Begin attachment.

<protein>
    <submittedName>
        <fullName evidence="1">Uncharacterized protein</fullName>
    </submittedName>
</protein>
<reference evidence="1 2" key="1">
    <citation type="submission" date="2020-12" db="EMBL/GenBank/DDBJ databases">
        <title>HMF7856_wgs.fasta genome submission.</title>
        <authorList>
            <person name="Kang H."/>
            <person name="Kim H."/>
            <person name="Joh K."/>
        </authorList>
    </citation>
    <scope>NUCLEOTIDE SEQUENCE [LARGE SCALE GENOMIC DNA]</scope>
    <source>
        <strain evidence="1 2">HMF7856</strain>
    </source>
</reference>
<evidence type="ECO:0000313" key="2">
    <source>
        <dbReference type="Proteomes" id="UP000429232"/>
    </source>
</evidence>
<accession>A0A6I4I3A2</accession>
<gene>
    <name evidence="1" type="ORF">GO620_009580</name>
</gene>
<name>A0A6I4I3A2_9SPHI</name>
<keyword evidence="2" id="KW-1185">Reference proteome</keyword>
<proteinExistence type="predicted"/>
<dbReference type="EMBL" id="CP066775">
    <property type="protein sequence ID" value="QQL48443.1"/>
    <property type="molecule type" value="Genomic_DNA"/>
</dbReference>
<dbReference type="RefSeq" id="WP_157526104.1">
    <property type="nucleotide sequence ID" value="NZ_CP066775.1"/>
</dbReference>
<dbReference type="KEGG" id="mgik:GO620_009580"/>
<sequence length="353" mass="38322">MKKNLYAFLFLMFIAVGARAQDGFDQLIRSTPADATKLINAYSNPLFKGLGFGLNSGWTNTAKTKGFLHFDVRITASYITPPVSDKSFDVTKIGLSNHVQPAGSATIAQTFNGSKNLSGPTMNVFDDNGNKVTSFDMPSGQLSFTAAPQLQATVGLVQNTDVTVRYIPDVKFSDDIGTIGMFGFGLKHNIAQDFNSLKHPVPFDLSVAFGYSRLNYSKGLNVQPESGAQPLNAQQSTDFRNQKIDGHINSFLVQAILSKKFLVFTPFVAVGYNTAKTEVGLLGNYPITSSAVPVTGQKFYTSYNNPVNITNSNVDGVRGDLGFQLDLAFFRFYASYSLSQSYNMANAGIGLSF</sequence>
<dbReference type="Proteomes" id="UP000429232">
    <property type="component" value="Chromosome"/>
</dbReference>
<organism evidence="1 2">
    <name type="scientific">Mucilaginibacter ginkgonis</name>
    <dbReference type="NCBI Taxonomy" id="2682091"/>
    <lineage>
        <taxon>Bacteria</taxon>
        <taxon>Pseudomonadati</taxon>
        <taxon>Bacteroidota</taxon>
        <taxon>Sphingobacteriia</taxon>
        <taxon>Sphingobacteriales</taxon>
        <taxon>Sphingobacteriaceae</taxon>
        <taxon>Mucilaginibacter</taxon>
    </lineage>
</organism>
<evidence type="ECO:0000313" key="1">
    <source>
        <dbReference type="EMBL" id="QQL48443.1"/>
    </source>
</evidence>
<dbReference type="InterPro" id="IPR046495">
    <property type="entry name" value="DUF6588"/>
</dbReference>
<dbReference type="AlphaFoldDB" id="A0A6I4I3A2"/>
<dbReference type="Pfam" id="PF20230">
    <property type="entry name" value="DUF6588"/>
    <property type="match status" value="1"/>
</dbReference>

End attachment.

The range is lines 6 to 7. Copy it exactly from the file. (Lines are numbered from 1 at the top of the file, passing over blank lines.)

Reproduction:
<reference evidence="1 2" key="1">
    <citation type="submission" date="2020-12" db="EMBL/GenBank/DDBJ databases">